If you need help creating your CV, we offer over 19s in Dorset a free CV writing service which you can book in for through our website.
- Allow employers to find you
When you have created your new CV, don’t keep it to yourself. You can post it online and let potential employers come to you. There are lots of great websites that you can post your CV on such as Indeed or Reed. Make sure you indicate clearly on your CV the type of work you are looking for and make it obvious what your experience and abilities are.
- Be proactive in approaching employers
Spend time researching companies that you’d love to work for, and reach out to them by way of email or LinkedIn and let them know that you would be interested in speaking about opportunities that might exist now or in the future and why. It’s advisable to attach your CV when you take this direct approach so they can see what you could offer. Follow up with a phone call or email a couple of weeks later if you haven’t heard a response. It takes bravery to make such a direct approach, so it helps you to stand out and the employer may well remember you when if a suitable position becomes available.
There are better odds for securing a job through networking than applying for vacancies posted online, with only around 25% of jobs being advertised. The term “hidden job market” is usually used to refer to jobs that are not publicly listed on job boards or elsewhere and the only way to access them is through networking or by having a recruiter reach out to you.
Most networking doesn’t involve walking into a place filled with strangers and having to work the room. You can gradually build up a list of contacts in the industry you are interested in, join online networking opportunities, and become part of a supportive group. Follow up new contacts by email or on social media after an online or in-person event or meeting. Ask for help only when it's needed, such as asking for an introductory meeting with a manager in their company, and be prepared to offer help when it's asked of you.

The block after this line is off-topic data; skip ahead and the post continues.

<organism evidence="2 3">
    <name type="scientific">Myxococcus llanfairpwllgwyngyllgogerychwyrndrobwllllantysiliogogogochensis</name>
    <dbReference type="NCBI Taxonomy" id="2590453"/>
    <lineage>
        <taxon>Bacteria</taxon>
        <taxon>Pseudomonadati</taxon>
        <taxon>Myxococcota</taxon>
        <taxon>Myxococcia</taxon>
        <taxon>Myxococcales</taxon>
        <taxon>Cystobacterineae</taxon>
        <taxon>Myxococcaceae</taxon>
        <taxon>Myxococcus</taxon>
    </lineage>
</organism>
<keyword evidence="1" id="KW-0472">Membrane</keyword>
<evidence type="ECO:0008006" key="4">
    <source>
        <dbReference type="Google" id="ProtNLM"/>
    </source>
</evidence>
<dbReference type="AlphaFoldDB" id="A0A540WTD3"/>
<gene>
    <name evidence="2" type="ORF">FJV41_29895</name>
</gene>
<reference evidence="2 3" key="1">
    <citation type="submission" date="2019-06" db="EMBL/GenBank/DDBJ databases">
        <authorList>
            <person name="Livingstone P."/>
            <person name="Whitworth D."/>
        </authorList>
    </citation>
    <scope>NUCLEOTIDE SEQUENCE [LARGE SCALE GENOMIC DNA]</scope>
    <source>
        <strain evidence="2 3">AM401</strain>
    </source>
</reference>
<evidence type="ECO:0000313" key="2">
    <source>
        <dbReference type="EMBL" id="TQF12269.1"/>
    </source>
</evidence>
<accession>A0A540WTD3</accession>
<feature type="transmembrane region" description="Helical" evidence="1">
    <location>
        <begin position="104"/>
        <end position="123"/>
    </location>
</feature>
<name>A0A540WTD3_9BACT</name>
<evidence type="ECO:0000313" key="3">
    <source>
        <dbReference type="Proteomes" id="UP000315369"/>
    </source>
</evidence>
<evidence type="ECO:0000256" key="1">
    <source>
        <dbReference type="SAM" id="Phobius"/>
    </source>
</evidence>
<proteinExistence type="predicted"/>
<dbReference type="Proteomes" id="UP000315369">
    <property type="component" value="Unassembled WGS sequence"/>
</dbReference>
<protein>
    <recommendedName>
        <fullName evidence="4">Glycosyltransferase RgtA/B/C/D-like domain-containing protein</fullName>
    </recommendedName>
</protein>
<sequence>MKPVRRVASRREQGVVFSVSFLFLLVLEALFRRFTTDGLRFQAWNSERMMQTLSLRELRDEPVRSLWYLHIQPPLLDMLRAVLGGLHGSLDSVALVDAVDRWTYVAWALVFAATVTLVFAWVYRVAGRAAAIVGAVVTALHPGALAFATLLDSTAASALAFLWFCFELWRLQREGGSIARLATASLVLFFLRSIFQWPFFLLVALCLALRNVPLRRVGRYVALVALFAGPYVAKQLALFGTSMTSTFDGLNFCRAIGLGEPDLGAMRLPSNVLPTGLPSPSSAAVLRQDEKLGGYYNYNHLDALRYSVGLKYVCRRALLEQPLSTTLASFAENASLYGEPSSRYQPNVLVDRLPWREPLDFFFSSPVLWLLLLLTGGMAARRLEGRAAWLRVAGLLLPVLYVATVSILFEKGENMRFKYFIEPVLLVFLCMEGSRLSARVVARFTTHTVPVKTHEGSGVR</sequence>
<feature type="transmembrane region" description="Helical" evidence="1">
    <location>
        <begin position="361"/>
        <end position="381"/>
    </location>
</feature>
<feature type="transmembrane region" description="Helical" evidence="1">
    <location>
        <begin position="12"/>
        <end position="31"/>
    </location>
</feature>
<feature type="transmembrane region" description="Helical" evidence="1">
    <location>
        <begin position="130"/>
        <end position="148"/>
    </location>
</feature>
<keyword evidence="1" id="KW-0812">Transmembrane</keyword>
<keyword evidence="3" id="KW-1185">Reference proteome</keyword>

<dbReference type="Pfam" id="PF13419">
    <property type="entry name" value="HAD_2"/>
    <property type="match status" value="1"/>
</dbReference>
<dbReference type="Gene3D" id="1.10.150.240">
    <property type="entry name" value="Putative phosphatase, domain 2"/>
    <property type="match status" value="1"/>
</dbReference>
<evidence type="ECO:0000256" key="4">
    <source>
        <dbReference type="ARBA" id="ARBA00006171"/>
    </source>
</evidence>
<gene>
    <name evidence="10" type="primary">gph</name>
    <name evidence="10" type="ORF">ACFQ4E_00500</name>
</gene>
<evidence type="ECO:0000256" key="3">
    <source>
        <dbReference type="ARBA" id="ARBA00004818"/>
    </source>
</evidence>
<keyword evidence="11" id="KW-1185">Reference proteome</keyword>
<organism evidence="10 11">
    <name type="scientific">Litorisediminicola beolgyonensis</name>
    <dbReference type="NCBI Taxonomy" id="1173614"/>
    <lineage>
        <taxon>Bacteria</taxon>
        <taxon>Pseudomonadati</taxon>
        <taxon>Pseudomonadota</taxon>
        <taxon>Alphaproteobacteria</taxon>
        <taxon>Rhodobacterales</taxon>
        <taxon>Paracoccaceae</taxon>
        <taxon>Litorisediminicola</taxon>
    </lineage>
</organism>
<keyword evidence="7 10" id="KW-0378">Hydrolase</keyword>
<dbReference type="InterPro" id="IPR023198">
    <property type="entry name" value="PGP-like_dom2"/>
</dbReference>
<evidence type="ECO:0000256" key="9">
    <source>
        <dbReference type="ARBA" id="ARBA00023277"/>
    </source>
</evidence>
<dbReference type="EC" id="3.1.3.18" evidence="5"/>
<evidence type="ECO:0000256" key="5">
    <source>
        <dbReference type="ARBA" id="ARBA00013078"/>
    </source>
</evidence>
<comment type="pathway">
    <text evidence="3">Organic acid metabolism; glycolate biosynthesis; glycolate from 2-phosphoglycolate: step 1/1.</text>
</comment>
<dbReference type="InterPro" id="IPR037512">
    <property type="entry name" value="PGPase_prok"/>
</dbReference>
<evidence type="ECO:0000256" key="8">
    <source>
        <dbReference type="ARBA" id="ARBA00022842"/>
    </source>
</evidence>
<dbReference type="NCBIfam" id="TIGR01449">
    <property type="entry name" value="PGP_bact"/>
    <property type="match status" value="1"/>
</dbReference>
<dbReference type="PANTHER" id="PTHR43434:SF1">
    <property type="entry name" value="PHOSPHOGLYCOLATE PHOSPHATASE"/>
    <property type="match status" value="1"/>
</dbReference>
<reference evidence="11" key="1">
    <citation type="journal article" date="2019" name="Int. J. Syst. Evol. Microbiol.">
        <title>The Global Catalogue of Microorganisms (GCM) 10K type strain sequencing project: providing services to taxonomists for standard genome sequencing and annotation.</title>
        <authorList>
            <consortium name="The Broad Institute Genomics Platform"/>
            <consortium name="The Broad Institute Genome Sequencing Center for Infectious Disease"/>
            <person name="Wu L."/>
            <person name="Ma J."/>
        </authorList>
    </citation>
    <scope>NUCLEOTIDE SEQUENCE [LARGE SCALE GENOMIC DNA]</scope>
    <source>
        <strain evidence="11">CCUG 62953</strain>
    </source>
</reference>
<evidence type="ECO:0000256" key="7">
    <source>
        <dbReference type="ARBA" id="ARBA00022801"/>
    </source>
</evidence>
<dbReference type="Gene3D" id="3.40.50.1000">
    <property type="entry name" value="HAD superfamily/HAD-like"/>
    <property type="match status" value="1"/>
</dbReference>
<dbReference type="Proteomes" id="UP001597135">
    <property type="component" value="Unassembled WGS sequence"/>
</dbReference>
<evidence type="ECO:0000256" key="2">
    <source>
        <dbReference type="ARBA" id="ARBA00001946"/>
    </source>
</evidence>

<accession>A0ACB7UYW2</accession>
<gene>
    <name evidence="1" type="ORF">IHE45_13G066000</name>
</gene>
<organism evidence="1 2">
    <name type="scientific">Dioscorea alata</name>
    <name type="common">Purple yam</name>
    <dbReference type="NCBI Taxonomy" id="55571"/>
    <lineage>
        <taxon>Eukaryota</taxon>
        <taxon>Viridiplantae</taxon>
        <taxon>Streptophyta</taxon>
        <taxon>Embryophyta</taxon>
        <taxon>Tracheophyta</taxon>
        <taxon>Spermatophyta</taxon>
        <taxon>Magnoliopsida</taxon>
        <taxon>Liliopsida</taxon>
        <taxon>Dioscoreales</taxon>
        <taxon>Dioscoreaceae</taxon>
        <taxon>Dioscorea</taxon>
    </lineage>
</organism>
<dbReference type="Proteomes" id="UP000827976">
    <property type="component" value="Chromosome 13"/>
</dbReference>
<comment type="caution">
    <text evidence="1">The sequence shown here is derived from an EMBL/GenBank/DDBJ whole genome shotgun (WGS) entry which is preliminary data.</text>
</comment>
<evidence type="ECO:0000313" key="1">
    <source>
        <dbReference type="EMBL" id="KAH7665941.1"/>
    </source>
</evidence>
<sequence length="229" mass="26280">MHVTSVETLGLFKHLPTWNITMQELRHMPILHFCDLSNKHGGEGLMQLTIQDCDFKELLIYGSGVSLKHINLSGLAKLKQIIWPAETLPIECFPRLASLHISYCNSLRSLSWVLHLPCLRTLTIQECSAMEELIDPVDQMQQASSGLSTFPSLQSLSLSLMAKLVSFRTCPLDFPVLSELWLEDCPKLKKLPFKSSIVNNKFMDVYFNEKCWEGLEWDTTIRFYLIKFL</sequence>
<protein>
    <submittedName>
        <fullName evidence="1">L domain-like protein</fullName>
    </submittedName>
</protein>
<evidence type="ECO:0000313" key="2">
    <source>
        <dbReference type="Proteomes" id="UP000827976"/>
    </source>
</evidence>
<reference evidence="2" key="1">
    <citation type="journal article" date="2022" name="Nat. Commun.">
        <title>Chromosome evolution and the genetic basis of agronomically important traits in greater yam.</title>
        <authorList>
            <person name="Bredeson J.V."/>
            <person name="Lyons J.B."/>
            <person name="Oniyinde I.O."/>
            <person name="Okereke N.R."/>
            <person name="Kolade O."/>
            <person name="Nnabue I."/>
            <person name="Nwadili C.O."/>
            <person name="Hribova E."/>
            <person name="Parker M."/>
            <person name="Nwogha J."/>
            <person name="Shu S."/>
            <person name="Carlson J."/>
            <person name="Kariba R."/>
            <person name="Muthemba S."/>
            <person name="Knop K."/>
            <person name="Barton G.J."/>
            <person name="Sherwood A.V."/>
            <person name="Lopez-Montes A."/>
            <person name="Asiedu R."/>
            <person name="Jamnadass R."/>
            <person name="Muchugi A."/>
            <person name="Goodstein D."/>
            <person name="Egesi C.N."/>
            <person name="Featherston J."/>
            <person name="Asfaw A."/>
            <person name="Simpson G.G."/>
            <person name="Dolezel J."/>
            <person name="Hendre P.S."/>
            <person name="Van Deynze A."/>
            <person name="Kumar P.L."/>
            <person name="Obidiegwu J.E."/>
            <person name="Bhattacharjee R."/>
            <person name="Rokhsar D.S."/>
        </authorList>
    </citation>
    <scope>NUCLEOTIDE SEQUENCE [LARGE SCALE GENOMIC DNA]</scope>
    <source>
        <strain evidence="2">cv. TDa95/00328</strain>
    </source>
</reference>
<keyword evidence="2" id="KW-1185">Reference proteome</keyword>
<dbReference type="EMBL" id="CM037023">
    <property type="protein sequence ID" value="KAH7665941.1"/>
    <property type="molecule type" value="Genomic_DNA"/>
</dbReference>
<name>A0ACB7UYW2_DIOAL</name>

- Keep going and stay positive
It takes effort and persistence to secure a job you love, so you are bound to have some setbacks along the way. Keep focused but also take some time out and do something that will reenergise you, like a walk or some exercise. Make sure you have a good support system around you to get some help and feedback from others. Talk to your family and friends and get their thoughts or speak to a Careers Adviser at Ansbury Guidance for some professional feedback.
Looking to stand out? Why not try some volunteering, work experience or do an online course to build skills and experience whilst you are looking for a new role. You never know where it might lead!